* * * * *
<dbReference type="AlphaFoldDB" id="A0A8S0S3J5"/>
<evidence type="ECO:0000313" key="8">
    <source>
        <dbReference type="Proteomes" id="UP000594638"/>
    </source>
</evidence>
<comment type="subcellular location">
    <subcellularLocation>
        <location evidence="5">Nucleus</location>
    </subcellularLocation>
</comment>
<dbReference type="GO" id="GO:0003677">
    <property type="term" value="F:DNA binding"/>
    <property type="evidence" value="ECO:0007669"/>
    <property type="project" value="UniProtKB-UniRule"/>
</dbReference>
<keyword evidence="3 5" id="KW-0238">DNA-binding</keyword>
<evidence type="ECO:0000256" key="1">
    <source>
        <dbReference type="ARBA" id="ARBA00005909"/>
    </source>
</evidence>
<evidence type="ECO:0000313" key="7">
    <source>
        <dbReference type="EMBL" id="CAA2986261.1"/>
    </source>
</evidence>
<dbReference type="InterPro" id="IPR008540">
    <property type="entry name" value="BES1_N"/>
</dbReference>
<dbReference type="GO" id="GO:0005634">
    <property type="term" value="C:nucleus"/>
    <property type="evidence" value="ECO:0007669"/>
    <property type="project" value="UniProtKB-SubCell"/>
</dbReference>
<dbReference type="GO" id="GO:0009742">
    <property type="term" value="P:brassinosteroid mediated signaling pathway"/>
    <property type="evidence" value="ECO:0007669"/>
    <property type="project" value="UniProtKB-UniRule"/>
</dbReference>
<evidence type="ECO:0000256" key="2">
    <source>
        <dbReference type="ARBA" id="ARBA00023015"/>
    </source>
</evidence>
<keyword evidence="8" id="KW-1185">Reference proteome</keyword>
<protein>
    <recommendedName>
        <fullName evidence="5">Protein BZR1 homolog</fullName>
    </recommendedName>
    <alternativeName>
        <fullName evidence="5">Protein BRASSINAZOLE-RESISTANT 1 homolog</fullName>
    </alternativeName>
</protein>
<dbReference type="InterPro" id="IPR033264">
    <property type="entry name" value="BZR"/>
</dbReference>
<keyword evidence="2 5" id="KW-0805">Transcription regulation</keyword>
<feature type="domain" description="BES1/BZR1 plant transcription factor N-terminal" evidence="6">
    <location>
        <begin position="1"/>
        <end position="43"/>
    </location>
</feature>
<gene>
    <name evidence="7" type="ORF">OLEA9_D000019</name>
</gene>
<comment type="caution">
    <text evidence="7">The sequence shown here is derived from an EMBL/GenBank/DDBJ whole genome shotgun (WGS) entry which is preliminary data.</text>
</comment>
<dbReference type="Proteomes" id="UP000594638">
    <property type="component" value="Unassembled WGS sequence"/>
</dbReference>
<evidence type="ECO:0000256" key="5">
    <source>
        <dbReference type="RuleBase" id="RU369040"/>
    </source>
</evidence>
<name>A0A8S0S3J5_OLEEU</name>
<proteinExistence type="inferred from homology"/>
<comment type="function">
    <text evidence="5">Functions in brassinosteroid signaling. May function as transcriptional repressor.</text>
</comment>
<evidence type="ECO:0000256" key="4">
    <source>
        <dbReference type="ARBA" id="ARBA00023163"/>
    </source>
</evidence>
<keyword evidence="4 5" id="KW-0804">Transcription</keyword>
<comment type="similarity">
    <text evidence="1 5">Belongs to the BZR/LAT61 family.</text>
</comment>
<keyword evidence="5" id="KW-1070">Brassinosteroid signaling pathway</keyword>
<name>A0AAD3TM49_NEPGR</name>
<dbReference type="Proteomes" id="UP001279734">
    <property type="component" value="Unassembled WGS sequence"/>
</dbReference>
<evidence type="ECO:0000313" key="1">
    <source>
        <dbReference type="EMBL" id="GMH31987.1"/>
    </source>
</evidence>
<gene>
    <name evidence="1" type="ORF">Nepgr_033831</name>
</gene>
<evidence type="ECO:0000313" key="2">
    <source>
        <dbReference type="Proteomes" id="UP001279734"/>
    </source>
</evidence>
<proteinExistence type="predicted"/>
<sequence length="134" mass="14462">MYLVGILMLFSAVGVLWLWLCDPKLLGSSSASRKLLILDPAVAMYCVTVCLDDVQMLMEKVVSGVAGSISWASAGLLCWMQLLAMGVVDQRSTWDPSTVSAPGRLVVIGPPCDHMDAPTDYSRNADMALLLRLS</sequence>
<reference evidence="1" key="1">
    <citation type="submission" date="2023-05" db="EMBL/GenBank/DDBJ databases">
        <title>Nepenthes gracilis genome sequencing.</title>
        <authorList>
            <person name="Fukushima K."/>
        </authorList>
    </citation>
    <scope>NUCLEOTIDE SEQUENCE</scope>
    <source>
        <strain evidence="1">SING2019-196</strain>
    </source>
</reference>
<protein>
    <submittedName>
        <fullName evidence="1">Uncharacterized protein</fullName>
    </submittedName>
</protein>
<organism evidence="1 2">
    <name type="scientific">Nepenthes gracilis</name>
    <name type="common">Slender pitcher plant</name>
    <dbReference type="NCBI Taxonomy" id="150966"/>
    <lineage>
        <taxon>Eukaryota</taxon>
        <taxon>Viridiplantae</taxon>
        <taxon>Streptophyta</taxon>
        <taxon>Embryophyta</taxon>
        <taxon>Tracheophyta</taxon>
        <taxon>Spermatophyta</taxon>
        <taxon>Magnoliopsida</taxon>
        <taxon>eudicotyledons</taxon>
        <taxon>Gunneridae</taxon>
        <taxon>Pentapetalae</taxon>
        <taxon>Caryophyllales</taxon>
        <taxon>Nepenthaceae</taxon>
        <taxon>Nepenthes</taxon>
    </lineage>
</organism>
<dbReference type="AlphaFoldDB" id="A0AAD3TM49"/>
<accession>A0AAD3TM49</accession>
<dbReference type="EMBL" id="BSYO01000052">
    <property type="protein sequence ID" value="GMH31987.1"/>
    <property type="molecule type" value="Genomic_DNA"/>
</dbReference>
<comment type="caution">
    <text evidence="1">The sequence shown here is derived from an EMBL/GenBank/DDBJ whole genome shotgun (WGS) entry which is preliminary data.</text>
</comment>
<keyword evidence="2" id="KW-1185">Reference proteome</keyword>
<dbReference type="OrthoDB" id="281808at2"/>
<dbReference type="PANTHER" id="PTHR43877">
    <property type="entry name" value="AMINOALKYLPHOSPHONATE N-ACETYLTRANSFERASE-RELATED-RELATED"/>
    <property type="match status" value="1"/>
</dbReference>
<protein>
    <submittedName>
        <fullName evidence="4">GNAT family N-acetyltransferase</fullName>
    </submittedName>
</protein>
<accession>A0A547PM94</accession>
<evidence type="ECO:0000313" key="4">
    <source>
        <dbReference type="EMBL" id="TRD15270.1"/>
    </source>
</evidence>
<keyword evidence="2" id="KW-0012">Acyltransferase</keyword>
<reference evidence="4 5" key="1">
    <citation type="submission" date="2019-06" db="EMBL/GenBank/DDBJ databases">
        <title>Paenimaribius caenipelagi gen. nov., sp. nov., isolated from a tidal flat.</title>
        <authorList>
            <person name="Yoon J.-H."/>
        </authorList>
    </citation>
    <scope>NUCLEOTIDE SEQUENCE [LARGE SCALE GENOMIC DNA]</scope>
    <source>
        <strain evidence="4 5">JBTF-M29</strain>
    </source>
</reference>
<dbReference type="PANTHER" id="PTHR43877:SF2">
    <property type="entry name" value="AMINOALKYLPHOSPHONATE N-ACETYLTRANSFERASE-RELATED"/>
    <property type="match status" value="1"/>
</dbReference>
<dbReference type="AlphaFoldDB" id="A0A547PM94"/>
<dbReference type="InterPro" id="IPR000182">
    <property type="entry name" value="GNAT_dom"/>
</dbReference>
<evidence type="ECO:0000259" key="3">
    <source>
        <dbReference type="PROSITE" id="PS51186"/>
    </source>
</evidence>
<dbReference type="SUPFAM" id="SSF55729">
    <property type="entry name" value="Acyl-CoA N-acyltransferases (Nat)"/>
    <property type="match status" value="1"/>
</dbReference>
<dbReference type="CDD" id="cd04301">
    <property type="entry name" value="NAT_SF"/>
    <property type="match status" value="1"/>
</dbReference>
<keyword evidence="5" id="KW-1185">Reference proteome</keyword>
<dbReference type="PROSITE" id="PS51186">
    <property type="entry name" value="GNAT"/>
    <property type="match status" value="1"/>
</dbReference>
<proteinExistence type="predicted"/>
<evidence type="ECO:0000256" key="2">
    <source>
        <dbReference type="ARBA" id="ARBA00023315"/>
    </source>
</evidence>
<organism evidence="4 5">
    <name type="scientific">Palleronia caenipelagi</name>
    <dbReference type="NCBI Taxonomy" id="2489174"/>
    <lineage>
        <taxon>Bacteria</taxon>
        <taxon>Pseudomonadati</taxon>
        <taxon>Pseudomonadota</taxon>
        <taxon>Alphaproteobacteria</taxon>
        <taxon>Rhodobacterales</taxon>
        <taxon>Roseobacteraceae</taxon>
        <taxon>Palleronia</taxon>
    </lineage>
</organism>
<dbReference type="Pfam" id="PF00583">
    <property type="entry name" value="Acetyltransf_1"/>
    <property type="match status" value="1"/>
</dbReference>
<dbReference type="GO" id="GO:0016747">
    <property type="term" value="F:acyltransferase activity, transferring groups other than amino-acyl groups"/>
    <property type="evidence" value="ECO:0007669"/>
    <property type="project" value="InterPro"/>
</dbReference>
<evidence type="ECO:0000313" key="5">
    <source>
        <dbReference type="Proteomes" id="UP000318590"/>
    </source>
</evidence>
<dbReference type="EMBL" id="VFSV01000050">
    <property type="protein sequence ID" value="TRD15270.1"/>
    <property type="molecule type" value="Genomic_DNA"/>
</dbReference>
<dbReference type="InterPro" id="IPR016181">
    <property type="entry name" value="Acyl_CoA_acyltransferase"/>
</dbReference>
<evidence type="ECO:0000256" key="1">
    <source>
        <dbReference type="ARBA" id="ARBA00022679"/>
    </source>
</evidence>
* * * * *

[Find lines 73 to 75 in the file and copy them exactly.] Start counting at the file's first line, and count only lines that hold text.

</dbReference>
<evidence type="ECO:0000256" key="5">
    <source>